Following up on news that Windows 10 provides direct integration with XYZprinting‘s line of 3D printers through the Microsoft 3D Builder app, Autodesk announced today that their own open 3D printing platform, Spark, is embedded into Windows 10, as well. On top of that, the software developer will be making its Spark API available to the Microsoft developer community for free, empowering them to develop Windows 10 apps that rely on the Spark platform.
Steve Guggenheimer, Corporate Vice President of Developer Platform & Evangelism and Chief Evangelist for Microsoft, said of the integration, “There’s a crucial need to align software and 3D printing hardware to support the needs of modern 3D printing for our global community of users and developers. Teaming up with Autodesk will help fully unlock the capabilities of 3D printing, streamlining the end-to-end process.” Samir Hanna, vice president and general manager of Consumer and 3D Printing at Autodesk, added, “Autodesk is dedicated to improving the 3D printing industry in a collaborative way, making the technology easier and more accessible to businesses and individuals alike. By optimizing the Spark 3D printing platform for Windows 10, we are empowering both Windows users and Microsoft developers to tap the potential of additive manufacturing.”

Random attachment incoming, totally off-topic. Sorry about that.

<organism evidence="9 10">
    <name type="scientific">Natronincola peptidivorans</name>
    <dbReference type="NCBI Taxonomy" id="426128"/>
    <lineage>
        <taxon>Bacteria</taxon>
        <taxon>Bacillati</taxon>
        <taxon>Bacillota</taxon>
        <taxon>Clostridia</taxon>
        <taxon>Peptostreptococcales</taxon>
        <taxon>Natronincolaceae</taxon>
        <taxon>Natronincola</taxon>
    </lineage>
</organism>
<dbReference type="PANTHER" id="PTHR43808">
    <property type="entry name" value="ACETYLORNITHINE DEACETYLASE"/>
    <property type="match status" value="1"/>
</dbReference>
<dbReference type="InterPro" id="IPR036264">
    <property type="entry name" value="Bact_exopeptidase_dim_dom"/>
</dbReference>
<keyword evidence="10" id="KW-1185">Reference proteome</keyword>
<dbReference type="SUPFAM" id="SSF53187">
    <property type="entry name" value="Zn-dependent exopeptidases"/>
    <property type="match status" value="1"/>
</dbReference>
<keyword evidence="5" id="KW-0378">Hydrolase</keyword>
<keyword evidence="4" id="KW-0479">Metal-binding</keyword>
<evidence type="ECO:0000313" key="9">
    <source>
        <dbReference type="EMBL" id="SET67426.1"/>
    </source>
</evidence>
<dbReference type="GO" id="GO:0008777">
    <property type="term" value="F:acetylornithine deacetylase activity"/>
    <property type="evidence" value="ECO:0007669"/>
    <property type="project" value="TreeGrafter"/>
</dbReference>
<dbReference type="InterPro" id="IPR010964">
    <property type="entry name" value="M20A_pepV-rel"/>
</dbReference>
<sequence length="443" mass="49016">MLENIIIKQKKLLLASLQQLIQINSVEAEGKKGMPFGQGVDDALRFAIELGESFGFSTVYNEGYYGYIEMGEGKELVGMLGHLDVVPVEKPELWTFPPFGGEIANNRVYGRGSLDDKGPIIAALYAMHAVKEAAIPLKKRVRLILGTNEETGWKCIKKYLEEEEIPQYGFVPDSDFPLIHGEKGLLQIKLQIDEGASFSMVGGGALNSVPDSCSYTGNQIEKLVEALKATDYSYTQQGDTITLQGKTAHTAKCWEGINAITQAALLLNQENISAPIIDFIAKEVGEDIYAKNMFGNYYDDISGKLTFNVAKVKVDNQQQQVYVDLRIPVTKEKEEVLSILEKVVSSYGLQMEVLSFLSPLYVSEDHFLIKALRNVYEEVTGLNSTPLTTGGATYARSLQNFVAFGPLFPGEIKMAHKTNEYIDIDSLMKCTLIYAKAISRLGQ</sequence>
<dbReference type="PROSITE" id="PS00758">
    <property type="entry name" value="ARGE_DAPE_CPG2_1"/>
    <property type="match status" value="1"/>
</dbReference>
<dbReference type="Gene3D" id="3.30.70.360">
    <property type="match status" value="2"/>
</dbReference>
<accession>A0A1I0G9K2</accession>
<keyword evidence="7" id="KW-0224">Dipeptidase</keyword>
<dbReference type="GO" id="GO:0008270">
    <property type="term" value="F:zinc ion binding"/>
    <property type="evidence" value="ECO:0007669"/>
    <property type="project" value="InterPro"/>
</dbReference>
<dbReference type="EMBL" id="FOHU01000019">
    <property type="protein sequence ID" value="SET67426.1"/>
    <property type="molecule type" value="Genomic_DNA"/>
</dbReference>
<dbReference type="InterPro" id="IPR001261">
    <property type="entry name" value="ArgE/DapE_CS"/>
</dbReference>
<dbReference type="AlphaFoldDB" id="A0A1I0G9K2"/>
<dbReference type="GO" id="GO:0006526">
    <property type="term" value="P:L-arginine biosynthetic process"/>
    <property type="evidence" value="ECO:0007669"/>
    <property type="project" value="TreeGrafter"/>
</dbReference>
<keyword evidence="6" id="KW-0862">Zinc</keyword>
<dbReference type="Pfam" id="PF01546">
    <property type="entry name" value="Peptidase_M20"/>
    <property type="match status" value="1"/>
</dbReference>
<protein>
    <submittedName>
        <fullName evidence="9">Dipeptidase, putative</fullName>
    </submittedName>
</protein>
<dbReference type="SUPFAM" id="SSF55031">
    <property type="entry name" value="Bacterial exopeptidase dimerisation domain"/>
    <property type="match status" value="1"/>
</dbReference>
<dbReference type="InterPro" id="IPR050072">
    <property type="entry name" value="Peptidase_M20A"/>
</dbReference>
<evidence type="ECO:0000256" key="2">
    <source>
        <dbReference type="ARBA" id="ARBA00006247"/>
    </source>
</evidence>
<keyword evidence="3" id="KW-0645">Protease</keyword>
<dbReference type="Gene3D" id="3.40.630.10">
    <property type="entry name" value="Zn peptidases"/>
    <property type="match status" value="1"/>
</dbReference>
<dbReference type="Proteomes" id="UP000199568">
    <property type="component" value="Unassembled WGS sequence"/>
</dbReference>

While this extends Autodesk’s reach into the world of Microsoft users, it also further entrenches Microsoft into the 3D printing world, as they develop the .3MF file format as a universal format for all 3D files. At the same time, Autodesk is laying the foundation for its Reality Computing framework (Microsoft’s mixed reality framework). With the software developer’s numerous 3D modeling – including Fusion 360 – architecture, and 3D scanning apps, the integration of Spark into Windows 10 immediately attaches their 3D printing capability to Microsoft’s own operating system, creating a seamless Autodesk ecosystem for Windows users.
Autodesk will also be releasing its own game development engine, Stingray, on August 19th. Rather than relying on an outside software like Unity, modelers who might use 3DS Max or Maya to create game assets, these developers can use Stingray. Adding the Spark platform to the mix, it won’t be long before these assets can also be 3D printed for in-app purchasing and licensed merchandising. Microsoft, too, plays a key role in this process, with the .3MF format potentially being the key to transferring these 3D files from one platform to the next. If, after the HoloLens makes it to developers this year, we’re all wearing Microsoft computers on our faces, the 3D ecosystem of tomorrow may very well be dominated by Autodesk, Microsoft, and the 3MF Consortium.